(A) Hematoxylin and eosin (H&E) staining of proximal tibia from new born pups. Col2Cre+/IKK2ca heterozygotes and homozygotes displayed disorganization of hypertrophic zones within the smaller epiphysis compared to WT littermates. In situ detection of type-I a1(Col I) type-II (Col II), type-X collagen (Col X), Alkaline phosphatase (AP), indian hedgehog (Ihh), Sox 9, and Aggrecan (Agc1) mRNAs in growth plates of femur sections prepared from new born Col2Cre+/IKK2ca homozygotes, heterozygote and control littermates. Reduced Col I, Col-II, AP positive osteoblast and Col X, Sox9 hypertrophic chondrocytes in Col2Cre+/IKK2ca heterozygote, compared to WT control is noted. (B) Higher magnification of H&E-stained sections for new born wild type and Cre+IKK2ca homozygotes. Columnar zones are indicated with arrows (C) Alkaline phosphatase staining of cOB isolated from WT and IKK2ca knock-in mice. (D) IKK2ca affects the mRNA expression of various osteoblast-differentiation associated genes. cOB were cultured in differentiation media for 9 and 12 days, followed by mRNA isolation and qPCR for various osteoblast differentiation associated gene. While, IKK2ca expression decreases the mRNA expression of ALP, Runx2 and OCN (asterisk indicates p<0.01), it increases the mRNA expression of DKK1 and SOST which negatively regulates Wnt signaling. It also increases the RANKL/OPG ratio by increasing the expression of RANKL. Asterisks * and ** represent p<0.01 and 0.05, respectively. All experiments including the histology and qPCR were repeated 3 times (n = 3).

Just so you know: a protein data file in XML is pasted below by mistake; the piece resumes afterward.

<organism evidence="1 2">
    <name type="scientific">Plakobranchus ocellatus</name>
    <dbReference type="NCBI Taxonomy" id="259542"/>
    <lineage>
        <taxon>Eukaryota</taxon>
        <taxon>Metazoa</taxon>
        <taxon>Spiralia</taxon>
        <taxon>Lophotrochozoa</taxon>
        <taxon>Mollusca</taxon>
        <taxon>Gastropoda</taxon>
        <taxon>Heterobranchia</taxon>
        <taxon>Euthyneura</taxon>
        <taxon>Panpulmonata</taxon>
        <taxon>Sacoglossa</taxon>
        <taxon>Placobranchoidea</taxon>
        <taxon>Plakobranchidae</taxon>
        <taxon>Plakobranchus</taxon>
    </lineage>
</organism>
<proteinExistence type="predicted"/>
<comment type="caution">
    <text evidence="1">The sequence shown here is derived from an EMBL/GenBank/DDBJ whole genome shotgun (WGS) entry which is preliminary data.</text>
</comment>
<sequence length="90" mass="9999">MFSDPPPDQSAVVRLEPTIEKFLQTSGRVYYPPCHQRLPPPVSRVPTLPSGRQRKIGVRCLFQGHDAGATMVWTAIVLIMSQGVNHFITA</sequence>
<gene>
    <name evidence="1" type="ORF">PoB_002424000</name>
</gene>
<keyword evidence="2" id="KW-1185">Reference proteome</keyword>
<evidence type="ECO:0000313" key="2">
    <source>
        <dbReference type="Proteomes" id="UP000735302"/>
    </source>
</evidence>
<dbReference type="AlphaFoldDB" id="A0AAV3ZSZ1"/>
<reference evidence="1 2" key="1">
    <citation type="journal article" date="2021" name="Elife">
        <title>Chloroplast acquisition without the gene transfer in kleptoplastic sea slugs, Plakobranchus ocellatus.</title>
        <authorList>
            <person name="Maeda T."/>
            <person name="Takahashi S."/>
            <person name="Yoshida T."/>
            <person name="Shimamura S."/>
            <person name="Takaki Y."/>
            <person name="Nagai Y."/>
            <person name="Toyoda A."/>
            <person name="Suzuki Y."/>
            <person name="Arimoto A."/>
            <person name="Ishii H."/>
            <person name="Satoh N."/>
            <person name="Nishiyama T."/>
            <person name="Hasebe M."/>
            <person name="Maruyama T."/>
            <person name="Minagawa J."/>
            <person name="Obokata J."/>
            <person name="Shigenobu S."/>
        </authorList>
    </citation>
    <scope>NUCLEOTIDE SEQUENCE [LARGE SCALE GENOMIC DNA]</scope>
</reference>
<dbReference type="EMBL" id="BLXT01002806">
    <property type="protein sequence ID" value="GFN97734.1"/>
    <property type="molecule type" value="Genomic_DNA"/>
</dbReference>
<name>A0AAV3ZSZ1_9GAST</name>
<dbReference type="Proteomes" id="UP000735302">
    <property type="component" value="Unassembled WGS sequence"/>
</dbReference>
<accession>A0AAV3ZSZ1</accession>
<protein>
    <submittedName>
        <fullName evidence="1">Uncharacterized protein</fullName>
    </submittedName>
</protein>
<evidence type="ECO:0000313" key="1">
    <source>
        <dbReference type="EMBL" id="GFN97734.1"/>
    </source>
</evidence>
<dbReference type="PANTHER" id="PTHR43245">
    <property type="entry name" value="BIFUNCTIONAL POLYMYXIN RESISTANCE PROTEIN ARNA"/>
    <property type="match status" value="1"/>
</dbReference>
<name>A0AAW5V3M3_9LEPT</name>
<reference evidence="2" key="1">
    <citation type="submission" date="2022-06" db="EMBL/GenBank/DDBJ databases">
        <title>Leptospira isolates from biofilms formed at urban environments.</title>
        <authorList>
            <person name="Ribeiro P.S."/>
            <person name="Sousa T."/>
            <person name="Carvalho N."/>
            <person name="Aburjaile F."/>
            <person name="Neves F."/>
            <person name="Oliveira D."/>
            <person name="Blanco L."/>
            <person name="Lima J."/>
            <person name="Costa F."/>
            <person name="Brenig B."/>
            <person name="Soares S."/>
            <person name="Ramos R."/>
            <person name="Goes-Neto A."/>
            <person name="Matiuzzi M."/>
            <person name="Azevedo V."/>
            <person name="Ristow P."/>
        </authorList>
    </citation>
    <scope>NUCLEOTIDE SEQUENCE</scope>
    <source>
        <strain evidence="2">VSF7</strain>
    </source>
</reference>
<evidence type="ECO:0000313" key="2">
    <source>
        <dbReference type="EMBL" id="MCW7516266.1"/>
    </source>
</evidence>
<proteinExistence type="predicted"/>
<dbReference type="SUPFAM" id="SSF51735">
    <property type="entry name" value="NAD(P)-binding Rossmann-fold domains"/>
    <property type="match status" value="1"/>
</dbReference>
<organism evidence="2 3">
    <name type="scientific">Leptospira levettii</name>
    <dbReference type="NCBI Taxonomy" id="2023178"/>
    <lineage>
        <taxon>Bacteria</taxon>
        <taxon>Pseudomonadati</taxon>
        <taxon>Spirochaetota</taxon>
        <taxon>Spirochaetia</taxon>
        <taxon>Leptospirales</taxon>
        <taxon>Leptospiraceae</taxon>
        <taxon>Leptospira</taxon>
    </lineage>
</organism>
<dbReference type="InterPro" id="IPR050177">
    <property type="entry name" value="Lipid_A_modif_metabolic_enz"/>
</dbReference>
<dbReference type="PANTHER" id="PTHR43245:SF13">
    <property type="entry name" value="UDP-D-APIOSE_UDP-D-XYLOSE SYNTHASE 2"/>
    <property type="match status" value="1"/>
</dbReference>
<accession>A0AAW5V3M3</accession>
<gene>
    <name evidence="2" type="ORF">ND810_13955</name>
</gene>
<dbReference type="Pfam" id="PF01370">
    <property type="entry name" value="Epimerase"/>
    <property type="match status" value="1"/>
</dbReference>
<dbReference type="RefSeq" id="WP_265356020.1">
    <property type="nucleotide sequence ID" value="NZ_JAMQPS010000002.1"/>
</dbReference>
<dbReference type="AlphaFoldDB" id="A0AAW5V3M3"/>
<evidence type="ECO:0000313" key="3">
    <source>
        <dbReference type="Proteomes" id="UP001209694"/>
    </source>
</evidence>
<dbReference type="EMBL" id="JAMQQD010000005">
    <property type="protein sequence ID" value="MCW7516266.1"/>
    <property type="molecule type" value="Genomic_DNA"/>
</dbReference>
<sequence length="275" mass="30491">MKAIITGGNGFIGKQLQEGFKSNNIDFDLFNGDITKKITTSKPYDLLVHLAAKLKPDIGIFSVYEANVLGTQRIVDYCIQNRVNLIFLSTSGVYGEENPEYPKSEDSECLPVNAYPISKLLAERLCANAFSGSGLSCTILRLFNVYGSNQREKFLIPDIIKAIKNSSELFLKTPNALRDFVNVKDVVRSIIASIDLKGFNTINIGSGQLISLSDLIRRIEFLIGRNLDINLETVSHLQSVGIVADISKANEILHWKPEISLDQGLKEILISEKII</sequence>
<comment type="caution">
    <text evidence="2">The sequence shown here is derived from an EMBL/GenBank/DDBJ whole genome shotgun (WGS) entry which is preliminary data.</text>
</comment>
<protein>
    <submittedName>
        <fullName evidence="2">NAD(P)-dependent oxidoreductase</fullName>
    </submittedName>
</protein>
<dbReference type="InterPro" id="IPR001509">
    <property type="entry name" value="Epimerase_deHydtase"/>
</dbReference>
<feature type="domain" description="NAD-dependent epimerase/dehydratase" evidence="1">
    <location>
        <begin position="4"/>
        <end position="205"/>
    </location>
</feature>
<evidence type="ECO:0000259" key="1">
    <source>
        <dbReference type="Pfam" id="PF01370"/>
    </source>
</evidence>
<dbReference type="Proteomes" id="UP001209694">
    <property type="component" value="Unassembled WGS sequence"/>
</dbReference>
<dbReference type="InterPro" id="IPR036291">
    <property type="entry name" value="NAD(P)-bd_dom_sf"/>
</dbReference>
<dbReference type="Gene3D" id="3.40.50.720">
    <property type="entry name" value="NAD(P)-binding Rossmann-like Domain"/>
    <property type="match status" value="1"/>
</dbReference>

Based on the in vivo observation of the widened sutures/fontanelles, which is not dependent of chondrogenesis, and diminished AP expression in Col2Cre+/RosaIKK2ca homozygotes, it is possible that constitutive active IKK2 also suppresses osteoblast differentiation. To address this point, primary osteoblasts were isolated from new born IKK2ca transgenic and control counterparts and cultured them in osteogenic media. Similar to cultures of ST2 cells retrovirally infected with constitutive active IKK2, the kinase strongly suppresses primary osteoblast differentiation as shown by alkaline phosphatase staining of cells stimulated with osteogenic factor Wnt3a (fig. 3C). Real-time PCR also showed that IKK2ca downregulate Runx2 osteocalcin (OCN), osteoprotegerin (OPG) and alkaline phosphatase (AP) mRNA expression in IKK2ca-derived OBs (fig. 3D). In addition, IKK2ca expression led to increased expression of WNT antagonists; sclerostin (SOST) and DKK1, and increased expression of RANKL (fig. 3D). Both ex vivo and in vitro data demonstrate that constitutive active IKKβ suppresses osteoblast differentiation and skew RANKL/OPG ratio toward enhanced osteoclastogenesis.

Expression of IKK2ca Impedes Bone Formation and Reduces Bone Mineral Density

Inhibition of osteoblast differentiation markers by IKK2ca suggests that endogenous expression of the kinase in vivo may negatively impact normal skeletal development. To examine this possibility, we utilized IKK2ca heterozygous mice, which lived normally but exhibited moderate ossification defects (fig. 2) at developmental stages. Micro-CT analysis shows that mature heterozygous mice exhibited significant low bone mass (BV/TV), consistent with decreased trabecular thickness (Tb.Th) and number (Tb.N) and increased trabecular space (Tb.Sp) (fig. 4). To further establish this phenotype, dynamic bone markers such as bone formation rate and mineral apposition rate were measured using bone double labeling approach. The images depicted in figure 4B show that IKK2ca attenuated bone formation and exerts its inhibitory effect in an osteoblast-intrinsic fashion. We further provide preliminary evidence that osteoclast number is elevated in IKK2ca-expressing mice (Fig. S2), suggesting that bone resorption by osteoclasts may contribute to this phenotype.